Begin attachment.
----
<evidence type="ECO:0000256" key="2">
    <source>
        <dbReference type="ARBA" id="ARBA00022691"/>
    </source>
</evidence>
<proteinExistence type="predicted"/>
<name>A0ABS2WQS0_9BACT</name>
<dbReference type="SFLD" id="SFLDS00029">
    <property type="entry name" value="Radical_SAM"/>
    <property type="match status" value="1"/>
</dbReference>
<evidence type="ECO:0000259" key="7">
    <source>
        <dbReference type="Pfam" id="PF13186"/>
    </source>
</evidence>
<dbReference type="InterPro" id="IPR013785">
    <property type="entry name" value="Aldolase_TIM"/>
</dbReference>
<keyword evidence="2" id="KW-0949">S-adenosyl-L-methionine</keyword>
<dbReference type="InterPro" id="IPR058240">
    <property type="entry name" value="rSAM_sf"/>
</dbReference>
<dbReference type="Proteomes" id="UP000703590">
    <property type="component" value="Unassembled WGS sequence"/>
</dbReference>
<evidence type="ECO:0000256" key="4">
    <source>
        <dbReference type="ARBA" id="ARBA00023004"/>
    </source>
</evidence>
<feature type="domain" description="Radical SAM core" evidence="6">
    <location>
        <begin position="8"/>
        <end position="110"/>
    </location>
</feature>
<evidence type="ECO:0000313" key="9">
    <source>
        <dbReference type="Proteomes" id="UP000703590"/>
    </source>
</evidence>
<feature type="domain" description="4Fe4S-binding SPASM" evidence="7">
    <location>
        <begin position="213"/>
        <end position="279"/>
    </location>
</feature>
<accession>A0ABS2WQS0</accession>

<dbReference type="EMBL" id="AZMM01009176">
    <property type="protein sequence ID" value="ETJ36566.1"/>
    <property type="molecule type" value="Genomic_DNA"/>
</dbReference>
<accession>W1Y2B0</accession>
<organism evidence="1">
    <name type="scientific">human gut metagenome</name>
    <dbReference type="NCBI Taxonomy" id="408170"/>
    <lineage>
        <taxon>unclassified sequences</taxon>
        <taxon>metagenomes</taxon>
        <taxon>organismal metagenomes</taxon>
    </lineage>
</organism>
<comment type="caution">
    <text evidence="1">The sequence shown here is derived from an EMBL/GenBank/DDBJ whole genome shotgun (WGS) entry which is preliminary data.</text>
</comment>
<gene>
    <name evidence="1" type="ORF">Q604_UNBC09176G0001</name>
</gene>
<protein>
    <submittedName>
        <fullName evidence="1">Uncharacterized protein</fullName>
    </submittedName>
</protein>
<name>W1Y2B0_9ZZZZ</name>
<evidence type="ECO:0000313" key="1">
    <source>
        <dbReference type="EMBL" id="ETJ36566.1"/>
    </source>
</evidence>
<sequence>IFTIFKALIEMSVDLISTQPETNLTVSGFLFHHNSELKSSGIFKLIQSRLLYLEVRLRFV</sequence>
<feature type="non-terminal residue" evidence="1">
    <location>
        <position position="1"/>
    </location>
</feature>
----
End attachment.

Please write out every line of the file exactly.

<evidence type="ECO:0000256" key="2">
    <source>
        <dbReference type="ARBA" id="ARBA00022691"/>
    </source>
</evidence>
<proteinExistence type="predicted"/>
<name>A0ABS2WQS0_9BACT</name>
<dbReference type="SFLD" id="SFLDS00029">
    <property type="entry name" value="Radical_SAM"/>
    <property type="match status" value="1"/>
</dbReference>
<evidence type="ECO:0000259" key="7">
    <source>
        <dbReference type="Pfam" id="PF13186"/>
    </source>
</evidence>
<dbReference type="InterPro" id="IPR013785">
    <property type="entry name" value="Aldolase_TIM"/>
</dbReference>
<keyword evidence="2" id="KW-0949">S-adenosyl-L-methionine</keyword>
<dbReference type="InterPro" id="IPR058240">
    <property type="entry name" value="rSAM_sf"/>
</dbReference>
<dbReference type="Proteomes" id="UP000703590">
    <property type="component" value="Unassembled WGS sequence"/>
</dbReference>
<evidence type="ECO:0000256" key="4">
    <source>
        <dbReference type="ARBA" id="ARBA00023004"/>
    </source>
</evidence>
<feature type="domain" description="Radical SAM core" evidence="6">
    <location>
        <begin position="8"/>
        <end position="110"/>
    </location>
</feature>
<evidence type="ECO:0000313" key="9">
    <source>
        <dbReference type="Proteomes" id="UP000703590"/>
    </source>
</evidence>
<feature type="domain" description="4Fe4S-binding SPASM" evidence="7">
    <location>
        <begin position="213"/>
        <end position="279"/>
    </location>
</feature>
<accession>A0ABS2WQS0</accession>

<dbReference type="EMBL" id="AZMM01009176">
    <property type="protein sequence ID" value="ETJ36566.1"/>
    <property type="molecule type" value="Genomic_DNA"/>
</dbReference>
<accession>W1Y2B0</accession>
<organism evidence="1">
    <name type="scientific">human gut metagenome</name>
    <dbReference type="NCBI Taxonomy" id="408170"/>
    <lineage>
        <taxon>unclassified sequences</taxon>
        <taxon>metagenomes</taxon>
        <taxon>organismal metagenomes</taxon>
    </lineage>
</organism>
<comment type="caution">
    <text evidence="1">The sequence shown here is derived from an EMBL/GenBank/DDBJ whole genome shotgun (WGS) entry which is preliminary data.</text>
</comment>
<gene>
    <name evidence="1" type="ORF">Q604_UNBC09176G0001</name>
</gene>
<protein>
    <submittedName>
        <fullName evidence="1">Uncharacterized protein</fullName>
    </submittedName>
</protein>
<name>W1Y2B0_9ZZZZ</name>
<evidence type="ECO:0000313" key="1">
    <source>
        <dbReference type="EMBL" id="ETJ36566.1"/>
    </source>
</evidence>
<sequence>IFTIFKALIEMSVDLISTQPETNLTVSGFLFHHNSELKSSGIFKLIQSRLLYLEVRLRFV</sequence>
<feature type="non-terminal residue" evidence="1">
    <location>
        <position position="1"/>
    </location>
</feature>